The ECHR ordered Russia to pay a resident of Mari El Republic compensation for non-pecuniary damage in the amount of 23 thousand euros in the case of the death of his brother in jail
21 April 2021
The European Court of Human Rights has ruled in the case of Laptev v. Russia. It was published on the website of the ECHR on 9 February 2021.
In April 2013, Oleg Laptev, a resident of Mari El Republic, submitted an application to the Court in Strasbourg accusing the Russian government of violating article 2 of the Convention on Human Rights -the right to life – in relation to his brother Sergei Laptev, who died in pre-trial detention in 2011.
The essence of the case and its significance in the context of human rights are in the following material.
The applicant’s brother, Sergey Laptev, who was working as a policeman at the time, was arrested on suspicion of rape on 4 January 2011 and placed in the IVS of the Ministry of Internal Affairs of the Republic of Mari El together with an unknown person Ch., the identity of which the Russian side did not disclose. It was a police officer who was playing the role of a prisoner in another criminal case that was not related to him. The applicant believes that he was put together with Laptev in order to force the latter to admit guilt.
The next day, on January 5, Laptev had two conversations with the investigator. According to the applicant, the brother complained about the pressure exerted by the police to force a confession out of him. Among other things, the suspect was threatened with rape by other prisoners.
On 6 January, at 6.40 am, three employees of the IVS found Laptev dead, and he was hanged. His neighbor Ch. said he’d been asleep all night and didn’t know anything. At 7 a.m., paramedics determined death by strangulation. They found a furrow on his neck, scratches on both forearms, and a bruise on his right calf. Experts have established that the injuries found on the body of S.L. occurred four to six days before death.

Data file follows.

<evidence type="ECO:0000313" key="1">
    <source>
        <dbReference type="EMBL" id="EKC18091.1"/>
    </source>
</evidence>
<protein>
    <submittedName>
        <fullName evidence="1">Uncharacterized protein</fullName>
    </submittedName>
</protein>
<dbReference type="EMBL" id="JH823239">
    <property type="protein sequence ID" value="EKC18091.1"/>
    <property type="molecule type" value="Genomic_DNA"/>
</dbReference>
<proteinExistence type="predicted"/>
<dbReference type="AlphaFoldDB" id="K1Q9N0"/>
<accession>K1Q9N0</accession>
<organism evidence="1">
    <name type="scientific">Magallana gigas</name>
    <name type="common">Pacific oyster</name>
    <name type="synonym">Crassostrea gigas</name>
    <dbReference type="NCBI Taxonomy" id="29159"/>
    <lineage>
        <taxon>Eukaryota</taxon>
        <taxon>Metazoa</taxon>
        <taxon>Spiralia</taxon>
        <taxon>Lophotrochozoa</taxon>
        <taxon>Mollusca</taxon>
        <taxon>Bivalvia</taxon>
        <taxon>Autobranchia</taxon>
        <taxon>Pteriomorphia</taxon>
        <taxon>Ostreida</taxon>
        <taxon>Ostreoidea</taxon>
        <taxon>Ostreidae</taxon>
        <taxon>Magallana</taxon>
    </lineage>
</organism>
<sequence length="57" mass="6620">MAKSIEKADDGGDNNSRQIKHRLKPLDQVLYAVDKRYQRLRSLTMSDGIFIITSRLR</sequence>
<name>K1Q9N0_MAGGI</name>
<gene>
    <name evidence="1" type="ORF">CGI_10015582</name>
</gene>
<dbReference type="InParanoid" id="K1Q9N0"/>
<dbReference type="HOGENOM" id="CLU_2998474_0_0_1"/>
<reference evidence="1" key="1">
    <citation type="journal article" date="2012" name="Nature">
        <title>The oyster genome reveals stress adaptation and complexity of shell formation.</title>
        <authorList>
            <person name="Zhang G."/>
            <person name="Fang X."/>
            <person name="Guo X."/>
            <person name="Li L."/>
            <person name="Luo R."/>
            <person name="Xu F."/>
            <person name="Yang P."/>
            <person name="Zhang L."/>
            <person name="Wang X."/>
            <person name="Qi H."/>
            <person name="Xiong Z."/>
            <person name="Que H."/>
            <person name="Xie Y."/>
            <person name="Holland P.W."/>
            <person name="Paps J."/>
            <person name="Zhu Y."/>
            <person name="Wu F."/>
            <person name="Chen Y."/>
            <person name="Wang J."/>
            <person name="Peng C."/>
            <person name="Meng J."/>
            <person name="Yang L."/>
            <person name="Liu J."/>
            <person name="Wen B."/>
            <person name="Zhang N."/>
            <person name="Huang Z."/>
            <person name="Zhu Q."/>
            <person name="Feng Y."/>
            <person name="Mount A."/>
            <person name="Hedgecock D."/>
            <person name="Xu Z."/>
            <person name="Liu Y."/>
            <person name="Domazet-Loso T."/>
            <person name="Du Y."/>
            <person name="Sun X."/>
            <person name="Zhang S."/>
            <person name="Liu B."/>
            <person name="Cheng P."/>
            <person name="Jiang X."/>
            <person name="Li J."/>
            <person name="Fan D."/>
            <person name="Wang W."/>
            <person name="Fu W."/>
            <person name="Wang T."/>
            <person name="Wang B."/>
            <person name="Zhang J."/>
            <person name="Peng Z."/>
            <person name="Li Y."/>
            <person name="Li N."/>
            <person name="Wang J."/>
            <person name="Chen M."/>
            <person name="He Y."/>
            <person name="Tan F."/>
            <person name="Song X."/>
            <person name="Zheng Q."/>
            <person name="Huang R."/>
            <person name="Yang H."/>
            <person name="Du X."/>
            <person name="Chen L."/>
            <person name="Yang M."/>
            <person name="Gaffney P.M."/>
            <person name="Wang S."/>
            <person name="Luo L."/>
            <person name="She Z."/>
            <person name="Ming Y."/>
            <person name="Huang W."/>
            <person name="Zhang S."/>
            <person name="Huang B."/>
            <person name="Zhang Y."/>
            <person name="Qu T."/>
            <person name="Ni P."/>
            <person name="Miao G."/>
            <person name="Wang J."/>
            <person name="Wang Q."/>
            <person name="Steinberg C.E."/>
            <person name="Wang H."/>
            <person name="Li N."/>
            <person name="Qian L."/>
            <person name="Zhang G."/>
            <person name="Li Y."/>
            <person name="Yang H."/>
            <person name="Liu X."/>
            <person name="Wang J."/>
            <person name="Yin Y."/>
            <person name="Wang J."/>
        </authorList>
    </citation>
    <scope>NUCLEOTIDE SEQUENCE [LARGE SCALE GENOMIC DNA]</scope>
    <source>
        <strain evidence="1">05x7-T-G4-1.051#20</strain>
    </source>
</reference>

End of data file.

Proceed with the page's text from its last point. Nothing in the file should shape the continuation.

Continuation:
During the internal investigation, the investigators of the Ministry of Internal Affairs came to the conclusion that Laptev had committed suicide. The traces of physical violence found by doctors, according to the police, were inflicted at the time of the arrest on 4 January, when the police prevented Laptev from escaping.
The employees of the IVS who were on duty on the night of January 5 to 6 were punished for unfair performance of duties. Two of them were fired, and the rest of the employees were reprimanded.
The interrogated investigator who worked with the case on Laptev’s accusation of rape denied pressure on the suspect.
The applicant, Laptev’s brother, appealed the results of the internal investigation to the court. The Yoshkar-Ola City Court agreed with many of the applicant’s arguments. In particular, it noted that the identity of Ch., his address and other personal data remain unclear. The exact circumstances of his stay in the same cell as Sergey Laptev were also unclear and had to be established. The court also noted the loss of a number of key pieces of evidence, such as the underwear with which Laptev apparently strangled himself, and a video recording of that night from the prison’s archive. As a result, the court overturned the decision of the Ministry of Internal Affairs of 4 July 2011, and the decision of the first instance was upheld on appeal in June 2012.
The applicant tried three times to initiate a criminal investigation into the death of his brother, but the Investigative Committee of Mari El refused. These decisions were consistently overturned by the court. The applicant’s attempts to initiate a civil case for compensation for non-pecuniary damage were unsuccessful.
On 30 November 2012, the Investigation Committee of Mari El Republic notified the applicant of the termination of the investigation into his complaint. The letter said that “the investigation led to the correction of all shortcomings.” This decision reproduced the version of events set out in the first investigation on 4 July 2011. The investigation found that the staff of the detention center did not properly examine Laptev when he arrived at the pre-trial detention center on 4 January and did not report his injuries.